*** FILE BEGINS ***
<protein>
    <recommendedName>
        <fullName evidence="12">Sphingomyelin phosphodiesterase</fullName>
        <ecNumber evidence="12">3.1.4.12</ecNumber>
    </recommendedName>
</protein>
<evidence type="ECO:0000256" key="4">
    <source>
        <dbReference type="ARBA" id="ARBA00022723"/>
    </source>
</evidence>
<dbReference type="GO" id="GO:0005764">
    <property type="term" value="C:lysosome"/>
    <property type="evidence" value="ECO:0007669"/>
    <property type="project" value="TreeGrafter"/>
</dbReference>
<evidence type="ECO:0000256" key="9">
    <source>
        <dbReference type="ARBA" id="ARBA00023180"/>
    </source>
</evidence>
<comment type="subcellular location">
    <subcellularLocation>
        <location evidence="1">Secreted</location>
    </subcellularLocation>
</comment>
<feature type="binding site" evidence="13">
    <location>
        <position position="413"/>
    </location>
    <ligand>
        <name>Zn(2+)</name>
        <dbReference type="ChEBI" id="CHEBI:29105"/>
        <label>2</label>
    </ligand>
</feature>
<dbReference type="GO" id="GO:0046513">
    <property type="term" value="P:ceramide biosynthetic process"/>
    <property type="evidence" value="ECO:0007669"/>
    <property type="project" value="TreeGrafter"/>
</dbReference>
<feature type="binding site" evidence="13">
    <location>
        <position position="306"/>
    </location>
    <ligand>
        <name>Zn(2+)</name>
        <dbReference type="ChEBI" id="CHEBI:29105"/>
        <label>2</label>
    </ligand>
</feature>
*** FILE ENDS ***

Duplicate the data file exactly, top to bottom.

<protein>
    <recommendedName>
        <fullName evidence="12">Sphingomyelin phosphodiesterase</fullName>
        <ecNumber evidence="12">3.1.4.12</ecNumber>
    </recommendedName>
</protein>
<evidence type="ECO:0000256" key="4">
    <source>
        <dbReference type="ARBA" id="ARBA00022723"/>
    </source>
</evidence>
<dbReference type="GO" id="GO:0005764">
    <property type="term" value="C:lysosome"/>
    <property type="evidence" value="ECO:0007669"/>
    <property type="project" value="TreeGrafter"/>
</dbReference>
<evidence type="ECO:0000256" key="9">
    <source>
        <dbReference type="ARBA" id="ARBA00023180"/>
    </source>
</evidence>
<comment type="subcellular location">
    <subcellularLocation>
        <location evidence="1">Secreted</location>
    </subcellularLocation>
</comment>
<feature type="binding site" evidence="13">
    <location>
        <position position="413"/>
    </location>
    <ligand>
        <name>Zn(2+)</name>
        <dbReference type="ChEBI" id="CHEBI:29105"/>
        <label>2</label>
    </ligand>
</feature>
<dbReference type="GO" id="GO:0046513">
    <property type="term" value="P:ceramide biosynthetic process"/>
    <property type="evidence" value="ECO:0007669"/>
    <property type="project" value="TreeGrafter"/>
</dbReference>
<feature type="binding site" evidence="13">
    <location>
        <position position="306"/>
    </location>
    <ligand>
        <name>Zn(2+)</name>
        <dbReference type="ChEBI" id="CHEBI:29105"/>
        <label>2</label>
    </ligand>
</feature>